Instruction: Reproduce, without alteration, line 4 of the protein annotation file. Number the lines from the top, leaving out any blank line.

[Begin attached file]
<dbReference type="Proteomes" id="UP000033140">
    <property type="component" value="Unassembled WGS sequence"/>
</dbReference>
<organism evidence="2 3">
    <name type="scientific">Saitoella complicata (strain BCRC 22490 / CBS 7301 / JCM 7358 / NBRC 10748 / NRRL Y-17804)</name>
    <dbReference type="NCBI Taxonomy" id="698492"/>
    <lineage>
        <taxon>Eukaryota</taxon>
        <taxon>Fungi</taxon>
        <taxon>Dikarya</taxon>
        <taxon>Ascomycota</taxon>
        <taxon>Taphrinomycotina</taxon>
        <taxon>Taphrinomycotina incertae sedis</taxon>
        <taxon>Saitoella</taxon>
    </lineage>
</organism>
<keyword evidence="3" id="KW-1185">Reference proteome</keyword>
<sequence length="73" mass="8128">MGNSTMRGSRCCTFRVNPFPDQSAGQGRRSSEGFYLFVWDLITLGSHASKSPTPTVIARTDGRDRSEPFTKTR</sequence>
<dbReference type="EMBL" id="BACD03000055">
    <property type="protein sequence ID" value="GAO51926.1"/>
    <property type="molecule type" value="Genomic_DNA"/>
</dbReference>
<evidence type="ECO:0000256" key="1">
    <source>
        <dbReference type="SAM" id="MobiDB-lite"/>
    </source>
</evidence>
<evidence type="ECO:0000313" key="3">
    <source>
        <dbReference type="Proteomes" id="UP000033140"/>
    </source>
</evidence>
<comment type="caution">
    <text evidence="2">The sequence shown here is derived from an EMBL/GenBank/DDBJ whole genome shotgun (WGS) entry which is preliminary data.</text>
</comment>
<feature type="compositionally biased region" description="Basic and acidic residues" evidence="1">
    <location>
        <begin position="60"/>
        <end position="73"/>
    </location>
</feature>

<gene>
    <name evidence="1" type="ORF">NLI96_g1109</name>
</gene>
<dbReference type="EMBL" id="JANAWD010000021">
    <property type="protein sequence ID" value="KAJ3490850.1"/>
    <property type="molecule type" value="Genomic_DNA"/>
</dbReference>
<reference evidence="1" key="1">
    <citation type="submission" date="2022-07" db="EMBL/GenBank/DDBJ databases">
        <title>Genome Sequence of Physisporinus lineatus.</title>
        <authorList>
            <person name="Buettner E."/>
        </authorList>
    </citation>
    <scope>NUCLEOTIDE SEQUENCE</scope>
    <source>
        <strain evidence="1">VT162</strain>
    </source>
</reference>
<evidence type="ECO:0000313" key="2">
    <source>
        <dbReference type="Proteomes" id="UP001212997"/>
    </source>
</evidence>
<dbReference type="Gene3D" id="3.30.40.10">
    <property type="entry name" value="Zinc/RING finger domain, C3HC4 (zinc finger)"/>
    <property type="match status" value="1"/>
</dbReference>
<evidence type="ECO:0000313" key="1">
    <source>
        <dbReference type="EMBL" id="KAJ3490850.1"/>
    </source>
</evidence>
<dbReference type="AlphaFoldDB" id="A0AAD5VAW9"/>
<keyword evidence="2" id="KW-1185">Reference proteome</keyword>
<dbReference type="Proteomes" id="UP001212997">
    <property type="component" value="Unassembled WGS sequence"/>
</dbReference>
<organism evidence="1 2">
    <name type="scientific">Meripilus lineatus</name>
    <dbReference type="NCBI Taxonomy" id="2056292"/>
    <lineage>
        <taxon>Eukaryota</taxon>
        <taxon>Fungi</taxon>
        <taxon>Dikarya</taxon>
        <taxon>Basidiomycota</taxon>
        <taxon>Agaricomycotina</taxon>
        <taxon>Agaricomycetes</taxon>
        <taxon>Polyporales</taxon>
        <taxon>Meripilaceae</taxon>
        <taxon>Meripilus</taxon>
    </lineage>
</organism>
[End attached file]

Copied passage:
<organism evidence="2 3">